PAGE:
• Of mice and dogs. A new study suggests that there is a cheaper and easier way for landowners to manage introduced foxes and cats and control their costly impacts on rangeland grazing operations.
  • New website: Indigenous Biocultural Knowledge. TERN’s ACEAS facility has produced a website to show the wealth of projects, research and management plans about Indigenous Biocultural Knowledge.  It will enable the community, both aboriginal and non-aboriginal, to better appreciate the spatial and temporal information from indigenous knowledge that can be utilised for decision-making and research.
  • The newest addition to the Australian Transect Network, work at SWATT is generating new knowledge to inform decisions on how to manage the area for economic and environmental sustainability.
  • Soils to Satellites is now live! TERN’s Eco-informatics facility gives people a way to explore and visualise relationships between types of ecosystem data that weren’t possible until now. 
  • Thanks to a collaboration between the Australian Coastal Ecosystems Facility and coastal monitoring enterprise CoastalCOMS, researchers and others can access shoreline video data and metadata through the Coastal Research Portal. Making this data accessible puts a new tool in the hands of coastal managers to help them understand coastal dynamics.
  • TERN's August 2012 eNewsletter explored some of the ways in which TERN’s nationally networked infrastructure and capabilities are already contributing to increasingly sustainable land use and land management in Australia.
  • The AusPlots-Rangelands team will soon release their methodology for Rangelands survey. In the meantime, you can read about it here. The AusPlots method has already been tried in NSW by the Department of Primary Industries. Agriculture Today and the Narromine News have both reported on this story.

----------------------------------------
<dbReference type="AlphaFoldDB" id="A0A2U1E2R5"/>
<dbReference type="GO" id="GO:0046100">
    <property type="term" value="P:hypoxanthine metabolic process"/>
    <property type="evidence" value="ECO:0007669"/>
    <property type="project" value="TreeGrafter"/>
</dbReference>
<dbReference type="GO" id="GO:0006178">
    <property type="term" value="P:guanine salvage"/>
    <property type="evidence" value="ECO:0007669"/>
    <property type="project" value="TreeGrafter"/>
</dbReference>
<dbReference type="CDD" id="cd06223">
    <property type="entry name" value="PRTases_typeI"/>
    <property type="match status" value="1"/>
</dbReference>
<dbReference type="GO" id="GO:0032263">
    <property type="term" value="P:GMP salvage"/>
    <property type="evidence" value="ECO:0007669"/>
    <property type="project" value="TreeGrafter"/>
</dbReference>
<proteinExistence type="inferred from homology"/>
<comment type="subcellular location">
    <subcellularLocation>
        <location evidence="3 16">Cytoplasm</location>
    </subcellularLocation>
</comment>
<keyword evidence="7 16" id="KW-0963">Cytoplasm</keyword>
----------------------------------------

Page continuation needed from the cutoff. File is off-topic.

• The AusPlots field training at Calperum in Feb 2012 will help to ensure effective implementation of the AusPlots Rangelands methodology by a wide range of groups
  • 'Ecosystem services and livelihood opportunities' is a project co-funded by ACEAS/TERN to explore development challenges and opportunities faced by indigenous communities. As part of the project, a May 2012 workshop drew together indigenous peoples from the rim of the Arafura sea to develop options for making livelihoods from their traditional lands. Read more here.
  • The open day at the Samford Ecological Research Facility in June (part of the Australian Supersite Network) was a great opportunity for locals to learn more about the work underway at the site, and to get a better understanding of how science can inform management. Click here to read more.
  • The 'TRENDSA' app, developed by the Transects for Environmental Monitoring and Decision Making project, allows users to directly contribute information about their local environment that fees into monitoring and management programs. You can read more here, or get the app here.
  • 'Will European land use devastate Australia’s unique biodiversity?' was the theme of the ACEAS Great Debate that preceded the 2012 TERN Annual Symposium. A summary is available here.
  • Read the feature article on the Soil and Landscape Grid of Australia, in the November 2011 issue of the TERN e-Newsletter
  • The Australian Supersite Network has welcomed the addition of a supersite located in the Great Western Woodland. Extending across the woodlands and into the adjacent wheat belt, research at this site will address nationally significant land manage issues relevant to agriculture, mining, pastoralism and biodiversity. You can read more in the TERN November 2011 newsletter, or from CSIRO.